By Paul Smith, Co-founder and CEO //
A few years ago, I had the pleasure of interviewing Jane Goodall at a Macquarie University event. While there, I was introduced to someone who has made a lasting impact on me and the many other people whom I’ve told this story to. This someone was an 11-year old boy by the name of Tyne Jones. Tyne had recently been featured on ABC’s Q&A (almost stealing the show while he was at it) and had been invited to the university event with his family as a result.
Everyone is important
I met Tyne through one of the event organisers, who introduced me as ‘Paul Smith, the chairperson of the Jane Goodall Institute and a very important person.’ I, in my typically British manner, reached for Tyne’s hand and said with a smile, ‘Hi I’m Paul, don’t worry I’m not that important.’ As Tyne was shaking my hand, he looked straight into my eyes with maturity beyond his young years and replied, ‘Paul, everyone is important.’
Tyne’s kind, refreshing attitude is the prime example of why I like working with younger people. They ooze positivity, and while some may mistake that for naivety, it’s simply not the case. Younger people have yet to be downtrodden and embittered by the world we live in, and it’s my hope that it never happens to them.
Or consider Holly Ransom. Holly is a young, intelligent, capable woman, CEO of Emergent – a successful company that aims to disrupt and induce change across the executive level – and has a wealth of non-executive director experience. Holly has a corporate resume that would rival any cliche of a board director, and is a prime example of why age does not equal ability.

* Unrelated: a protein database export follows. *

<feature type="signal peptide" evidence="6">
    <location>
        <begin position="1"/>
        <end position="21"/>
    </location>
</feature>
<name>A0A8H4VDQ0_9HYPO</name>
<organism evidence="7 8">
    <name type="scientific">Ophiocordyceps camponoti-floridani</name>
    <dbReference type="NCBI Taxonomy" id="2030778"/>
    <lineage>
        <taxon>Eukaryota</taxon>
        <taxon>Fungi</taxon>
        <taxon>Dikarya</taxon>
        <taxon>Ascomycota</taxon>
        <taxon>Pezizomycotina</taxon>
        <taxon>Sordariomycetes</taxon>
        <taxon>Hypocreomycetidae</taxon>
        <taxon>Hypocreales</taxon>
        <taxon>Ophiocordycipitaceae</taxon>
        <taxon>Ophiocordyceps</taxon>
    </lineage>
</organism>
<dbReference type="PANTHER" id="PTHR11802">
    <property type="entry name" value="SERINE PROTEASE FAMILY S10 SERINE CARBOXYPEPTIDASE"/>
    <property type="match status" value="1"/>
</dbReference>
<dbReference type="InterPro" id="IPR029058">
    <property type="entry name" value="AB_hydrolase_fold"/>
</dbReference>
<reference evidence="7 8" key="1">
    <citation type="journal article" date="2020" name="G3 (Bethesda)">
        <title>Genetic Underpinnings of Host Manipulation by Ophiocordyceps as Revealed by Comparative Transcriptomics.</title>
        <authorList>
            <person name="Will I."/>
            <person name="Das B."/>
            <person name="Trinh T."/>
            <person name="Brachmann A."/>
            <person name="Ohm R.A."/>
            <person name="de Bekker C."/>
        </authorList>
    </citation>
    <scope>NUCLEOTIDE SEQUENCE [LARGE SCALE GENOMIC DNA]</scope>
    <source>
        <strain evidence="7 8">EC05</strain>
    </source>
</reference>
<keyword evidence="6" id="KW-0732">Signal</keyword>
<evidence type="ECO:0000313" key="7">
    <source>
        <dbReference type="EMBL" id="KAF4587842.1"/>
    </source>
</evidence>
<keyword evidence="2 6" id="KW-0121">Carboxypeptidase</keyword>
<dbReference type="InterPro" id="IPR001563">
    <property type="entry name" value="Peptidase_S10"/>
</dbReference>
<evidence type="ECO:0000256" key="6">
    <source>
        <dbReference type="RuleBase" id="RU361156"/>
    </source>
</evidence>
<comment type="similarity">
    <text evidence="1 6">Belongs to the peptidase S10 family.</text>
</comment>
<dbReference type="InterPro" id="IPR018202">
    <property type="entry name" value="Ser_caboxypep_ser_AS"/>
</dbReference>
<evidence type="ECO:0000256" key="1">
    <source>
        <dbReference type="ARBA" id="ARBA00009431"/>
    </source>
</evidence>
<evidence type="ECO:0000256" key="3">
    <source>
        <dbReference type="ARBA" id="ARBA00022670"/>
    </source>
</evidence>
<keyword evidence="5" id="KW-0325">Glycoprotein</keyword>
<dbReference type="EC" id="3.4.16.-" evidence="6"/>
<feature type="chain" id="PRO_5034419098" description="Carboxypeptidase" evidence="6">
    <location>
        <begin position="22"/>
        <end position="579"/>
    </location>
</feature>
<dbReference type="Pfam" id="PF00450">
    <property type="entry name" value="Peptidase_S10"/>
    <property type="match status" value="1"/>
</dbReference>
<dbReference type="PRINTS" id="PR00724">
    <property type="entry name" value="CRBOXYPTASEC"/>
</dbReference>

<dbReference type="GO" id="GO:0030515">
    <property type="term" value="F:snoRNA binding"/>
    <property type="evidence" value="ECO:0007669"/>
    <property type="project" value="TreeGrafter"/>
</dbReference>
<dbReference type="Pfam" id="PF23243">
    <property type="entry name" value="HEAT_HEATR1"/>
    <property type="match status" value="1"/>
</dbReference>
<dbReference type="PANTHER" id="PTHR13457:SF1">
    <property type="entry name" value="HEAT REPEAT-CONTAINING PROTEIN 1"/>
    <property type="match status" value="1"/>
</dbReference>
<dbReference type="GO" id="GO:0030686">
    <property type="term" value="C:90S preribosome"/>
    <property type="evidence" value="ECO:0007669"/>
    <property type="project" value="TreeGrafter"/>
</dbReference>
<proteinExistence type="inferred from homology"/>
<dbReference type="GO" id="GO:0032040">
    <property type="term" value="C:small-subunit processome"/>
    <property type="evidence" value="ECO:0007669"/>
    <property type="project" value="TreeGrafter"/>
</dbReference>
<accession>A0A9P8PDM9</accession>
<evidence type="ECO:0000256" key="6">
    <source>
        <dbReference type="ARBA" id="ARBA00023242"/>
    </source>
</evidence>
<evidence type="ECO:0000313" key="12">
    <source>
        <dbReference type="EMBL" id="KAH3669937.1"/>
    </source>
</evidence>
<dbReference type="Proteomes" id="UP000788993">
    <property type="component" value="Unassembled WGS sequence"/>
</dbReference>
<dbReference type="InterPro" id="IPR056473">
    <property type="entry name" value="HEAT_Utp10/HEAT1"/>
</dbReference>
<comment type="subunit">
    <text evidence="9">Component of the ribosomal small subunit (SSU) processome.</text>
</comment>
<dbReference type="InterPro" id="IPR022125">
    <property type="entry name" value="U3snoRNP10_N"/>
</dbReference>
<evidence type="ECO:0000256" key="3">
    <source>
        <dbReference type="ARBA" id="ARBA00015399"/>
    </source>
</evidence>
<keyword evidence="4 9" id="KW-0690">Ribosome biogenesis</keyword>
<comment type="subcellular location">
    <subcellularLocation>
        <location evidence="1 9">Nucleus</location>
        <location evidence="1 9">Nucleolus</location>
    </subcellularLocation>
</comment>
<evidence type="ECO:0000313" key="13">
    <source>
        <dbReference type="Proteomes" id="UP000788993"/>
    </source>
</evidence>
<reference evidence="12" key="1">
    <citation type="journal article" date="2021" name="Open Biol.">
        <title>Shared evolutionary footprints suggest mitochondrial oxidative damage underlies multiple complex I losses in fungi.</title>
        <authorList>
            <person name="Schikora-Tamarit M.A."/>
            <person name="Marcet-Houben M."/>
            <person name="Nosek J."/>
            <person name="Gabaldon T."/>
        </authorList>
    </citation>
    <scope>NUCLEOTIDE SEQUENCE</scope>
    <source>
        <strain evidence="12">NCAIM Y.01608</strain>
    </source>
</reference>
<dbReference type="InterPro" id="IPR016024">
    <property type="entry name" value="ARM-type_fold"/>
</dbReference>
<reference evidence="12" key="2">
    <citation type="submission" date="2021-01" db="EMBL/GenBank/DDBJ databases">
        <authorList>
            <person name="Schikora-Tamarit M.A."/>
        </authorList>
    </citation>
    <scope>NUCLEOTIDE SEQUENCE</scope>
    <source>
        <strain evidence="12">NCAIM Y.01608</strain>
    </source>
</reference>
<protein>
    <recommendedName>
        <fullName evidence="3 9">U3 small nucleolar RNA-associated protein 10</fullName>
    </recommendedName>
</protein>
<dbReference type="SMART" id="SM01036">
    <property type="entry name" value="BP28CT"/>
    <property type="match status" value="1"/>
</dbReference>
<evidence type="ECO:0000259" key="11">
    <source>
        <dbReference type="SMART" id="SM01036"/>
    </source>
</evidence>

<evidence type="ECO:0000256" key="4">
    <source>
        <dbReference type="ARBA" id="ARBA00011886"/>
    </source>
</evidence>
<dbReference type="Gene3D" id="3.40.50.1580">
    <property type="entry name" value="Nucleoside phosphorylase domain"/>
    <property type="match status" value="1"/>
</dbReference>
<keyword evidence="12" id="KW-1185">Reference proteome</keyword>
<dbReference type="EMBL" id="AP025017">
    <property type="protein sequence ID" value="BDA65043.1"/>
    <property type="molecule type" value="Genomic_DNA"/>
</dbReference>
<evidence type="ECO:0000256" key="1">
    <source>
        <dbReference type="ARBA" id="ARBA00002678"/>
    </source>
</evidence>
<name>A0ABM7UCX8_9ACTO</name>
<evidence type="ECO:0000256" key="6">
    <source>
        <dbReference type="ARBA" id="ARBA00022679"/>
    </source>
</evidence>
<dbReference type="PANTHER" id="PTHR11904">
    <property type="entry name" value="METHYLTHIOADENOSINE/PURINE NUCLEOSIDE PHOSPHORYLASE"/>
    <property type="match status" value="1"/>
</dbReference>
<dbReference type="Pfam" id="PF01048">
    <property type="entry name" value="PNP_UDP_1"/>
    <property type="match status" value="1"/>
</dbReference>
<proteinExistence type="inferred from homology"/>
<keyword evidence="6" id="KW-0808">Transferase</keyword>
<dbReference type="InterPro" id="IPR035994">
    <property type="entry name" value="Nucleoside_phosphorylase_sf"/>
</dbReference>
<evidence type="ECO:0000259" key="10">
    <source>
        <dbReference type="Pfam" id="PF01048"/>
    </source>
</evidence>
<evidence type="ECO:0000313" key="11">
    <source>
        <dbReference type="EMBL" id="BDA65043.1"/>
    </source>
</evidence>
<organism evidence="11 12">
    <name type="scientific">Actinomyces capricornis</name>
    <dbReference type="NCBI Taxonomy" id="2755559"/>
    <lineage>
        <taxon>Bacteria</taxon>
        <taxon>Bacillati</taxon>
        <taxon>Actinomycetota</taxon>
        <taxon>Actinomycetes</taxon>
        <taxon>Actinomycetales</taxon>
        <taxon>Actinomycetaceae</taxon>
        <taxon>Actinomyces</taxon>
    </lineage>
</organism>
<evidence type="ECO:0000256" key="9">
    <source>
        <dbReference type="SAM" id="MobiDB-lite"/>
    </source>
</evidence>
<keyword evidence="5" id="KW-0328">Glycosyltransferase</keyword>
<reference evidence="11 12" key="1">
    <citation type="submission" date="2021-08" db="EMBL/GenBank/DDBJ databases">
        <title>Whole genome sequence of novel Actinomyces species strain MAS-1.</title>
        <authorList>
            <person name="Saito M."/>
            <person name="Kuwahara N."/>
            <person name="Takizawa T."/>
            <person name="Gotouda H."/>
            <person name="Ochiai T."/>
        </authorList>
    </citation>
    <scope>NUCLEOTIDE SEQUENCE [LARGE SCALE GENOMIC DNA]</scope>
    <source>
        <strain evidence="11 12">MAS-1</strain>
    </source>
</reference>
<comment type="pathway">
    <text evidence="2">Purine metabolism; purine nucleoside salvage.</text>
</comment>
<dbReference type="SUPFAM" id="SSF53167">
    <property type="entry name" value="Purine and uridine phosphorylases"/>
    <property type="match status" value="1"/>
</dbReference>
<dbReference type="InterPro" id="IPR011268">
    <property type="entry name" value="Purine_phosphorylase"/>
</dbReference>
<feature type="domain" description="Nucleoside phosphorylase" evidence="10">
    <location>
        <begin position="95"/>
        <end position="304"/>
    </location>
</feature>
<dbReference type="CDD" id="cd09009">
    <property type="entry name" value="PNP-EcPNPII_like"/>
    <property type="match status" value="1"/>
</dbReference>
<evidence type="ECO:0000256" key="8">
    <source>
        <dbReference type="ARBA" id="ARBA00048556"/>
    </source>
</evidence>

Yet another example is Parrys Raines, an Alumni of Future Directors and the CEO of her own business. From the age of 14 Parrys has been lobbying for climate change and launched her organisation, Climate Girl, the same year. Since then, Parrys has held many interviews, been invited to speak at numerous events and has encouraged young people across the world to not only gain a better understanding of environmental issues like climate change, but to actively participate in changing these issues for the better. At such a young age, Parrys has done more than many men and women twice or even three times older than her.
Young people in the boardroom?
Aside from these examples, why else should you consider a younger person for your board role? Younger people could be considered to be less set in their ways. They’re more adaptable to change and disruption, which is a great asset in the current climate. Younger people are able to see diversity as a positive, and view the world through different lenses when compared to their older counterparts. Their perspectives and experiences (even though you might think they have little of both) can refresh any stagnant boardroom. Not to mention, younger people are the largest part of both the workforce and customer base, and within a decade, the same will be said for the investment market. Given that younger people will be major stakeholders of many organisations and companies, doesn’t it make sense to introduce them as soon as possible?
Younger people are more capable than many give them credit for. It is critical that they be considered when the opportunity arises. There is a place in the boardroom for everyone of all ages, but with their purposeful, energetic insights into life, their unique ideas about how to change the status quo (and why it’s so important to do so) and both their intre/entrepreneurial mindsets, younger people can bring a wealth of skills to any board.